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 My Films for Astrophotography

Last Update: 22 June 2002

Negative Films:

Negative Films require a positive print to be made. Prints out of a lab however are often VERY poor, as they run through the automatic machines without control. What you get is in most cases not what you want.

The only way in getting reasonable results is to make the prints by yourselves. But the chemistry work is not everybodys job. I do not like it, but from time to time I have access to a lab and I make those Black & White prints only.

Positive or Slide films:

Slides have the advantage of very high contrast. I am truely fascinated when I see the results through a projector. I do like those images with some of the red nebulas on, where you see colours as they are. Americans like processing, but I like to see a faint nebula somewhat faint, but without missing details. Nowadays you can get a print from a slide - which in most cases are too dark. Ask the lab to make them one stop brighter ! My lab does this without any higher price. This brings up the contrast from the slide to the print. And do not be attempted to order these "digiprints". They are are waste of money for astropohotography.

Slide films are my choice in most cases. Here is some summary of what I found out until now - what is indeed my own opinion:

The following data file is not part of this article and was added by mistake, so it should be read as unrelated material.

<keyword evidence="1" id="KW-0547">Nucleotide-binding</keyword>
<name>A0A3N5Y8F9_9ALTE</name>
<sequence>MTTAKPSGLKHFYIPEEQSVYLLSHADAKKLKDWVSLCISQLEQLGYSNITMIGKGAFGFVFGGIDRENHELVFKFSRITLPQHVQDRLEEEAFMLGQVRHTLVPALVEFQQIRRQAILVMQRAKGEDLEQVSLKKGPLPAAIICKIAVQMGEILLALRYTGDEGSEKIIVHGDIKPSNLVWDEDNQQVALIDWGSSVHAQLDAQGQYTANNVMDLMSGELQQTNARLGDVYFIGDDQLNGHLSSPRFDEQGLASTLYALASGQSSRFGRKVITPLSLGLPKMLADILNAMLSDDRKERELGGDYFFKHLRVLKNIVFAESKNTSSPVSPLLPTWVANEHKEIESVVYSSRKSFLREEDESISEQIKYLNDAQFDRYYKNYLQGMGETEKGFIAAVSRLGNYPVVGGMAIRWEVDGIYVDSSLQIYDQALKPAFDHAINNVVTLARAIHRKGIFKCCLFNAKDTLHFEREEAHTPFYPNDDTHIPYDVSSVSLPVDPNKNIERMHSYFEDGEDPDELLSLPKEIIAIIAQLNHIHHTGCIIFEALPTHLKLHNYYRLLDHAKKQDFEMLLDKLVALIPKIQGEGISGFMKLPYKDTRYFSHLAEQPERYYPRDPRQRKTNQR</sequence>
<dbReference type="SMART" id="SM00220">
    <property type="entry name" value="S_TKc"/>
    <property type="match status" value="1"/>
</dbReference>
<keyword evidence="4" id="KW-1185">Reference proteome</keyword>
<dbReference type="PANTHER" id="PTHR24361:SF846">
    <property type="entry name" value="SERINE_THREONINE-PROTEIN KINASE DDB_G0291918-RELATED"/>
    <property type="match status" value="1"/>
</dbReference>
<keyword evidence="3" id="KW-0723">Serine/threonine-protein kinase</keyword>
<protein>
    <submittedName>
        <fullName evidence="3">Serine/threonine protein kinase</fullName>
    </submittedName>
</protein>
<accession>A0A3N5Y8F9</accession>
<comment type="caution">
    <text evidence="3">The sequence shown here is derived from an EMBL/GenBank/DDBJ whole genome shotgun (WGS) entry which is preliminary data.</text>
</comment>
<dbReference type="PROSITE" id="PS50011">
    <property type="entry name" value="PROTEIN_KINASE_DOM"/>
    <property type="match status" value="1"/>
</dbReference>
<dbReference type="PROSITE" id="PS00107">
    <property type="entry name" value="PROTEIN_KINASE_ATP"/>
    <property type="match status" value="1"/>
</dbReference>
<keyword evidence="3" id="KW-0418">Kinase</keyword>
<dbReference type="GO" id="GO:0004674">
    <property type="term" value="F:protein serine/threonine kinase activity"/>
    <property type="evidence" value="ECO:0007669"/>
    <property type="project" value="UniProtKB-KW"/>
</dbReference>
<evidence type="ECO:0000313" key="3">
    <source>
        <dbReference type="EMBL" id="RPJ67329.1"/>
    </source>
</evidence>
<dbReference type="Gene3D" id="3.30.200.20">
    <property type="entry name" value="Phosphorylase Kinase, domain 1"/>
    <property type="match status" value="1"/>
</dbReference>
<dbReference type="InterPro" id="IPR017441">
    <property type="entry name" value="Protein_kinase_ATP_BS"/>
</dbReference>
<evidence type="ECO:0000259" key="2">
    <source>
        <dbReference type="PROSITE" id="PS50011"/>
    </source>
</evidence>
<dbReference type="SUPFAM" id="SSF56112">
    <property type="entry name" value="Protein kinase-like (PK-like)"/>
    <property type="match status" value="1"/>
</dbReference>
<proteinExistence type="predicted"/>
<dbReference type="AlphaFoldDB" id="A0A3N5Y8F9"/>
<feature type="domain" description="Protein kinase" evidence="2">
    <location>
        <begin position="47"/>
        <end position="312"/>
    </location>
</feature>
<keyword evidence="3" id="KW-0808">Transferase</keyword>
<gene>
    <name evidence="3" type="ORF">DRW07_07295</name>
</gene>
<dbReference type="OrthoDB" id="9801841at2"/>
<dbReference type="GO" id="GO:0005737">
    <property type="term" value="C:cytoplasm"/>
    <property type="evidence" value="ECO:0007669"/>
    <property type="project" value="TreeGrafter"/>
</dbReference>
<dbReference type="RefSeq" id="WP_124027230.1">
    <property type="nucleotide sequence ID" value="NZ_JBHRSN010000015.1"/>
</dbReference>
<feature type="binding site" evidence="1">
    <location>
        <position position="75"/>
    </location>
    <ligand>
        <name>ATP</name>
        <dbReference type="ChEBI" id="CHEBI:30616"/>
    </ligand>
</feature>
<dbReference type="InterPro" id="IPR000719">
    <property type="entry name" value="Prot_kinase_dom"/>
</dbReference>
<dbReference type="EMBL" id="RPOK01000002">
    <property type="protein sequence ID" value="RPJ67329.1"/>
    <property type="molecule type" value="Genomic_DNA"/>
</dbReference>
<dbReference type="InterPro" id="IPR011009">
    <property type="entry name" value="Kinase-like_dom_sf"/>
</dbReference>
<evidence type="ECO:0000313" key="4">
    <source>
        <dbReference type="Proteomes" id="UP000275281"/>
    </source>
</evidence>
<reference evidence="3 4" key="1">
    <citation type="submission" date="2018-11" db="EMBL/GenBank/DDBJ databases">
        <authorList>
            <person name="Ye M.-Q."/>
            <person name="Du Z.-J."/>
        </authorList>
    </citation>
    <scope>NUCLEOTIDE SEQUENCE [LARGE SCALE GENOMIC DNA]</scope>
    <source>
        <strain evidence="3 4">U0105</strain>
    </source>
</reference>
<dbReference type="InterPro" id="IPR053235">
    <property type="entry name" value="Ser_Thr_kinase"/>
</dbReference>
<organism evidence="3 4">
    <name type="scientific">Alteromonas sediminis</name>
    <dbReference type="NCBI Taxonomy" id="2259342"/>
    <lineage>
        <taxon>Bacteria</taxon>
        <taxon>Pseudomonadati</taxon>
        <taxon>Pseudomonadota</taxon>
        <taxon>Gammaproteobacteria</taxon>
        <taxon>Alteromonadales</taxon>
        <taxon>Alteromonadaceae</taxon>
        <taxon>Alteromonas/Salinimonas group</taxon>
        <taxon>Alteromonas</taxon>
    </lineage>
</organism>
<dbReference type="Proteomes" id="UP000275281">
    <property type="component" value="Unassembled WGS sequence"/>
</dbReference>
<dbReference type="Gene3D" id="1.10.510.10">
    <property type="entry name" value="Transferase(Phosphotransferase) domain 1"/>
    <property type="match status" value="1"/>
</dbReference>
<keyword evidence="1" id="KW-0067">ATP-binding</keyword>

TypeByMy Comment
Slide Kodak E200 One word: excellent ! It outperforms all other films I had so far. Good red sensitivity but also in all other colors. Has good speed. AND the film has an excellent resolution too. ++
Slide FUJI Sensia 400 Works good, but tends very green; poor with red nebulas -> almost not existent ... O
Slide KODAK Elite II 400 Best film so far with fine grain. ++
Slide AGFA CTX 100 Good, but green tending film, gave reasonable results with red nebulas. +
Slide AGFA CTX 100 precisa Follow-up to the CTX100. Have excellent results with high resolution on recent moon images (1st July 1998). Tends green with longer exposures.
This is my standard film for general photography.
Negative B&W KODAK Tmax 3200 Phantastic high speed, but very poor grain. Poor red sensitivity, so no red nebulas ... O
Negative B&W ILFORD SFX200 Near Infrared sensitive, but disappointed. The film has a poor reciprocal failure. --
Negative Color Kodak Gold 100 Tried one with moon images and sky photos, but I was very disappointed. -
Negative Color Fuji Superia 800 This film surprises me. It could lead me away from slide films ... Good red sensitivity, little slow in blue it seems. The film is not as gainy as I did expect. ++

Here is an address of a site, where you can learn more on films and their characteristics.

R.Reeves has made a phantastic work testing a number of popular films. Go and read his Robert Reeves' filmtest page.

All photos are Copyright © of C.Petermann DF9CY
 Text and All Images are Copyright by Christoph Petermann DF9CY

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